A literature review is about constructing an ‘argument’ to explain why you have taken the approach that you have to your research. It is not an encyclopaedic list of everything you have ever read on the topic; it’s about selecting relevant points from the literature and identifying connections between the sources.

Explain that we will look at the idea of an academic argument later in the session, as the word ‘argument’ is not commonly referred to in engineering, but it is still important to have a focal point when writing your literature review.

Slides 5 and 6: The literature review process

Show slide 5 and explain that we can break down the process of a literature review into steps like these to avoid overwhelm, but that we will often go back and forth between the steps. The circled sections (‘make notes’ and ‘synthesise and evaluate’) are the steps that this session will focus on, as feedback from MACE lecturers on previous years’ dissertations emphasised that students need to show their understanding of how their work fits into the research conversation more clearly.

Slide 6 has links to MLE workshops that map onto each step for students to attend, if they would like support with the other steps. Mention that there are async resources too if students have timetable clashes or struggle to get to this part of campus.

Slide 7: Developing your argument

This slide aims to clarify what we mean when we talk about an academic argument. Your argument demonstrates your understanding of the sources. It shows that you have read them and thought critically about what they mean in the context of your topic. This goes beyond description (which shows that you have read something, but does not necessarily say why it matters for your work).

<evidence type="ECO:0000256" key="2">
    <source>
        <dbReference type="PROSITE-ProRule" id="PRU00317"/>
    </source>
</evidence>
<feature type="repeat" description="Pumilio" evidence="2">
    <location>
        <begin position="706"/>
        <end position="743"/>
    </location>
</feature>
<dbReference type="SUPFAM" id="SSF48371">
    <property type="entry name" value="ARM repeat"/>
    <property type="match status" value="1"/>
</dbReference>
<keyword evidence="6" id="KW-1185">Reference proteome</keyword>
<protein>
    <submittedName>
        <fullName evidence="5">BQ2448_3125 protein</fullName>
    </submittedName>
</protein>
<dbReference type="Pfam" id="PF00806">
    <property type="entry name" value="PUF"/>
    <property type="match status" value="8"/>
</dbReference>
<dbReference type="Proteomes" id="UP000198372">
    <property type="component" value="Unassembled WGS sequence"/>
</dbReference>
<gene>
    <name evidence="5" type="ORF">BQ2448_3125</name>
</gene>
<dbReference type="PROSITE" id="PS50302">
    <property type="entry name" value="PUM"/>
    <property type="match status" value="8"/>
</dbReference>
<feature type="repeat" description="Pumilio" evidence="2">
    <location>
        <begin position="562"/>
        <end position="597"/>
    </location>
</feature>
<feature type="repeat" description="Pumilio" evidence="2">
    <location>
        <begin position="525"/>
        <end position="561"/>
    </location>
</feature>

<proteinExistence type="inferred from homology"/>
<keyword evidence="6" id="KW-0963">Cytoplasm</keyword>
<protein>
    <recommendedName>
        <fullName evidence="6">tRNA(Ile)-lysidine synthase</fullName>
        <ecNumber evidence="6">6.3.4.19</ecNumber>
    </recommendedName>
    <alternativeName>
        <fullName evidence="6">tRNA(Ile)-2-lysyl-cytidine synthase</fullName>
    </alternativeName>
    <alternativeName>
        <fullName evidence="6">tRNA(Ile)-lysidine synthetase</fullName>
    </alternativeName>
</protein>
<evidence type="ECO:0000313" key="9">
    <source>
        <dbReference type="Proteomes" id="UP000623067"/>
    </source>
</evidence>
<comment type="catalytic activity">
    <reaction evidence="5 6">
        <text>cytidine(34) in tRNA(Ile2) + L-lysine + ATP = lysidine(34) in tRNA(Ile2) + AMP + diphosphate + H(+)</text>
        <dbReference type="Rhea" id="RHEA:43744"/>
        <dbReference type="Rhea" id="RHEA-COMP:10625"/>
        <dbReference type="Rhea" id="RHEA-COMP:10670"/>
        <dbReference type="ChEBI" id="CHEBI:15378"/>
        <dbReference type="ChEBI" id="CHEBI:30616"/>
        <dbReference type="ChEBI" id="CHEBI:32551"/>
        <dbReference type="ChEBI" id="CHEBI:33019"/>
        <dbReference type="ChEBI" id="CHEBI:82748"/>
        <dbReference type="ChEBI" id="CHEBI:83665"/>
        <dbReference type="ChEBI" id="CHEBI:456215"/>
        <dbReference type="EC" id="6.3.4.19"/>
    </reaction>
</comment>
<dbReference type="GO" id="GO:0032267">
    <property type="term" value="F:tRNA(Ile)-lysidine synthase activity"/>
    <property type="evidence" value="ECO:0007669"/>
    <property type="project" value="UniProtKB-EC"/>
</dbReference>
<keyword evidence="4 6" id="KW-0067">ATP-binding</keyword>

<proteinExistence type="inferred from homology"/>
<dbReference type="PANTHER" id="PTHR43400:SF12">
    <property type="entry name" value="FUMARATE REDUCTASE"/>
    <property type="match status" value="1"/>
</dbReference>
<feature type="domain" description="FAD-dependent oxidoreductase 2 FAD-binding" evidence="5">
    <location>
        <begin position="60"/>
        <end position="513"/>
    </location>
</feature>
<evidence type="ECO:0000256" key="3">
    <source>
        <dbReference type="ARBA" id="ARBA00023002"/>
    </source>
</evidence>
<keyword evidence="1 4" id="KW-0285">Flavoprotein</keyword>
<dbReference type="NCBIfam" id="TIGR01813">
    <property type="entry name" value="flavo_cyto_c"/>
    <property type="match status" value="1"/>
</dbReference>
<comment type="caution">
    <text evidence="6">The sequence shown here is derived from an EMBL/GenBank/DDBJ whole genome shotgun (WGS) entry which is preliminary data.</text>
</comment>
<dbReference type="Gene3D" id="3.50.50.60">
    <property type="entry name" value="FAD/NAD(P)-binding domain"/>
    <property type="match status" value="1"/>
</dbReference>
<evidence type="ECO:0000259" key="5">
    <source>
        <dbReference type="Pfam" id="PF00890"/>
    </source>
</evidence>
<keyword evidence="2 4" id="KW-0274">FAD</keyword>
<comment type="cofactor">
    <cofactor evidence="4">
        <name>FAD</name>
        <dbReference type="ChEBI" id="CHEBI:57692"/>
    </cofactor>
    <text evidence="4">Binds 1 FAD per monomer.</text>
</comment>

Slide 8: What does being critical involve, and why is critical thinking important?

Slide 8 gives some ideas of what being critical involves, especially in academic work.

In order to develop an argument, you need to engage critically with the sources that you read. You will need to think about how the authors have done their research, and consider the pros and cons of their approach (and their results) for your project. Beyond your project, this skill is very important for engineers to be able to critically reflect on their own methods, the safety of them, the potential cost to industry/academic funding bodies, and the implications for the people and climate who experience their output, for example.